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Finding the Perfect Fitting Wetsuit

What you need to know before you buy

After your bike, a wetsuit is one of the biggest investments you’ll make in your tri gear arsenal. So, it’s important to ensure that when you do pull out the plastic, you’ve done your wetsuit-buying due diligence. Recently we sat down with Dan Rishworth. owner of Toronto’s Enduro Sport tri shop, to get the low down on what you need to know before you buy.

Performance or ease of use?

The number one mistake people make when buying a wet suit, is buying one that is too big. You want your wetsuit to be like a second skin on your body. Whether you are looking to spend the extra time to wiggle into an extra tight suit or are happy to spend half that time wiggling, a tight suit is your top priority. Considering what you’re going to be doing with it over time could help you make your final choice. If you’re naturally competitive, set on stellar performance, and may be taking your wetsuit to higher levels over the years, invest in a high performance suit. These will take more time to adjust to your body, as they will be extra tight. They also need extra care and attention as the neoprene will be more prone to damage. Not looking to compete in the Ironman anytime soon? You still need your suit to feel like a second skin, but the time it will take to get into a high performance suit, won’t be worth it if you aren’t set on competing and upping your personal best.

The benefits of better Neoprene

Neoprene is a synthetic rubber that is produced by polymerization of chloroprene and was first used in wetsuit construction in the 1970s. Neoprene has the ability to maintain stability and flexibility in a variety of temperatures. More expensive suits will use a more flexible and buoyant neoprene. With better neoprene you get a better fit, less restriction when adapted to your body and a faster swim. The thickness of neoprene needed will differ on the water temperatures you are swimming in. Make sure to try on several suits so you can feel the difference between the different types of neoprene.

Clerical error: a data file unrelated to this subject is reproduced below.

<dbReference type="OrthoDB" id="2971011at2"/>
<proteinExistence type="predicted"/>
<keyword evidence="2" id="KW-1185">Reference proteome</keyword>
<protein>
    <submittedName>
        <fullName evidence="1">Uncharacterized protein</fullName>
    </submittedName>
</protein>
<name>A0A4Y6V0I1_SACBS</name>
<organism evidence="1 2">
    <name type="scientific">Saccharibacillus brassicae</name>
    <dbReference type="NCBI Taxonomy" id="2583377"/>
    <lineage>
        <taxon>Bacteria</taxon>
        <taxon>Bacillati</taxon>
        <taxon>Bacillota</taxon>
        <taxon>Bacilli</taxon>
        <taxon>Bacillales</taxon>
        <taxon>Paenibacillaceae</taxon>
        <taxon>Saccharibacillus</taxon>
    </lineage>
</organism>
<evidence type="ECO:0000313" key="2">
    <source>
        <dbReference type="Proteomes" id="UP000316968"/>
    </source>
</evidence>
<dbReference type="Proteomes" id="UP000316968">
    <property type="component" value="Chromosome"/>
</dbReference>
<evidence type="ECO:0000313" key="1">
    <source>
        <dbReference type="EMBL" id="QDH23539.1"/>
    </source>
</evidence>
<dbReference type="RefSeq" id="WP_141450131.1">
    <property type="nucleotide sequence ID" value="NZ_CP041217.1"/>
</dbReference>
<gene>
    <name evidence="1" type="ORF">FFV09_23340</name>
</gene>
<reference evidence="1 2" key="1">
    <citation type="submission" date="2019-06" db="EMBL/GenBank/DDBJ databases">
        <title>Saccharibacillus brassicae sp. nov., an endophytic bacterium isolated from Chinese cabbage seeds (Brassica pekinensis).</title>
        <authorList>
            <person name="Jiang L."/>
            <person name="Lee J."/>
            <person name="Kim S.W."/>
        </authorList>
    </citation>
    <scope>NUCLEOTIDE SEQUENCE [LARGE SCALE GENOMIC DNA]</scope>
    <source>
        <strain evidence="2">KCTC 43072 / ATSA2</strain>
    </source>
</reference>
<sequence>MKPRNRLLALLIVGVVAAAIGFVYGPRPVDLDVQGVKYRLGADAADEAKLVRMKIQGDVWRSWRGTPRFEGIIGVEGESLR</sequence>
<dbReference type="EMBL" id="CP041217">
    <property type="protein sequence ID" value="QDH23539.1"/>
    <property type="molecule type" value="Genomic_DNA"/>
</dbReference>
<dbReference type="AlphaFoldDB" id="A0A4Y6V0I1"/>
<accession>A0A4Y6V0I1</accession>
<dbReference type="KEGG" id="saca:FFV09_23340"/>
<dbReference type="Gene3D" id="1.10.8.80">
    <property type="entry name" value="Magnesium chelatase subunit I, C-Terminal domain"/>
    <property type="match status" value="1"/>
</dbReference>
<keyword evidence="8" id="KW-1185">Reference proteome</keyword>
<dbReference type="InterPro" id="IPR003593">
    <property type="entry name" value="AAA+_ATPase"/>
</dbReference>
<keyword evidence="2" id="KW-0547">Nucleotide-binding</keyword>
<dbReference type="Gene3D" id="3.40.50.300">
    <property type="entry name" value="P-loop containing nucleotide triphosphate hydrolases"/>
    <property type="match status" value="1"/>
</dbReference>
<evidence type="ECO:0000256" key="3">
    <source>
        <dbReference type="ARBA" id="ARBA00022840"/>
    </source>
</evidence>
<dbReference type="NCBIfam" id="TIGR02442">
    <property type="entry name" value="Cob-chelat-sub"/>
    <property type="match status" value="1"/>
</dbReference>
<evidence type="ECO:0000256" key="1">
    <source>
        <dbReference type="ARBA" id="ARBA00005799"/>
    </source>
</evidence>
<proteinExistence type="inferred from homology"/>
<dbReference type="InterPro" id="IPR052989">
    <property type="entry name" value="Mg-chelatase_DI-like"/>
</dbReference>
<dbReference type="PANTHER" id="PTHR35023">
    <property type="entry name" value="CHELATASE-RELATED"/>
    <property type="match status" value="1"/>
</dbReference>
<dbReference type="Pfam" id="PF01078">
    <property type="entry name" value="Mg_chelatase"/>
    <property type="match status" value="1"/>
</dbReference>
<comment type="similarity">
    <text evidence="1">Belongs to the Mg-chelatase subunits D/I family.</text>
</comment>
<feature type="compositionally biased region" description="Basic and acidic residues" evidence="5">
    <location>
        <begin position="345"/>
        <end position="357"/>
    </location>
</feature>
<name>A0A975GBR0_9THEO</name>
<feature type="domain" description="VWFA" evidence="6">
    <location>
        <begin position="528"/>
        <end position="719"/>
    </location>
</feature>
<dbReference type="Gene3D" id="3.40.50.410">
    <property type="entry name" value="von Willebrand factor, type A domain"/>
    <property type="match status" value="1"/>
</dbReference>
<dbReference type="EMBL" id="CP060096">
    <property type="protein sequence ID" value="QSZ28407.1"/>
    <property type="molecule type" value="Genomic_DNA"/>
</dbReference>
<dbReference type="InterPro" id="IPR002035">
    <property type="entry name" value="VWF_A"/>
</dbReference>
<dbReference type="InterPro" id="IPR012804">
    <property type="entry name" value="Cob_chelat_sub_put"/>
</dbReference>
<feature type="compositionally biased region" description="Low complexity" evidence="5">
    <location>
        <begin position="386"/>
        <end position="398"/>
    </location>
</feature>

Get the right fit

Just like running shoes, we are hesitant to order something and make a purchase without trying them on. Make sure you try on your wetsuit, and not just one, but many. You are purchasing something that should feel like a second skin, so you want to try it on against yours. Try to find a brand that has a variety of sizing — short, tall and women’s specific sizing are offered by many brands, including Canada’s own Nineteen Wetsuits. Remember, the number one rule is a suit that fits like a glove, and has no loose areas.

Adjust the suit correctly

Once you have the suit on, you can do a couple of things to ensure it is the suit for you. Put the suit on properly as if you were about to go in the lake for a swim. Pull the arms up to your armpits so there is no gaping when you move your arms. Pull the legs up around the crotch and ensure there is no gaping here as well. Ask someone to help you with the zipper at the back so that it is fully zipped up and you can get a feel for your new skin!

Check for fit problems

Make a check list. Does my suit fit like second skin? Are there any gaps around joint areas? Are there gaps around the collar? Is the suit suctioned to my body? Put your arms out in front of you and cross your wrists, there should be no gaping at the chest and collar. Try and pull the suit away from your body, looking for that suction feeling.

Key overall tips:

-Don’t buy too small, but make sure your suit is your second skin.

-Suits last on average 5 years, but this depends on your activity level and care and maintenance of the suit.

-To keep your suit maintained and last as long as possible, be careful to avoid digging in your fingertips and instead pull your suit on from the inside fabric instead of the outside neoprene.

- Don’t leave you suit wet or rolled up in a ball. Dry it properly and then lay it flat.

- Always keep your suit away from heat sources

By Ashley Lavoie

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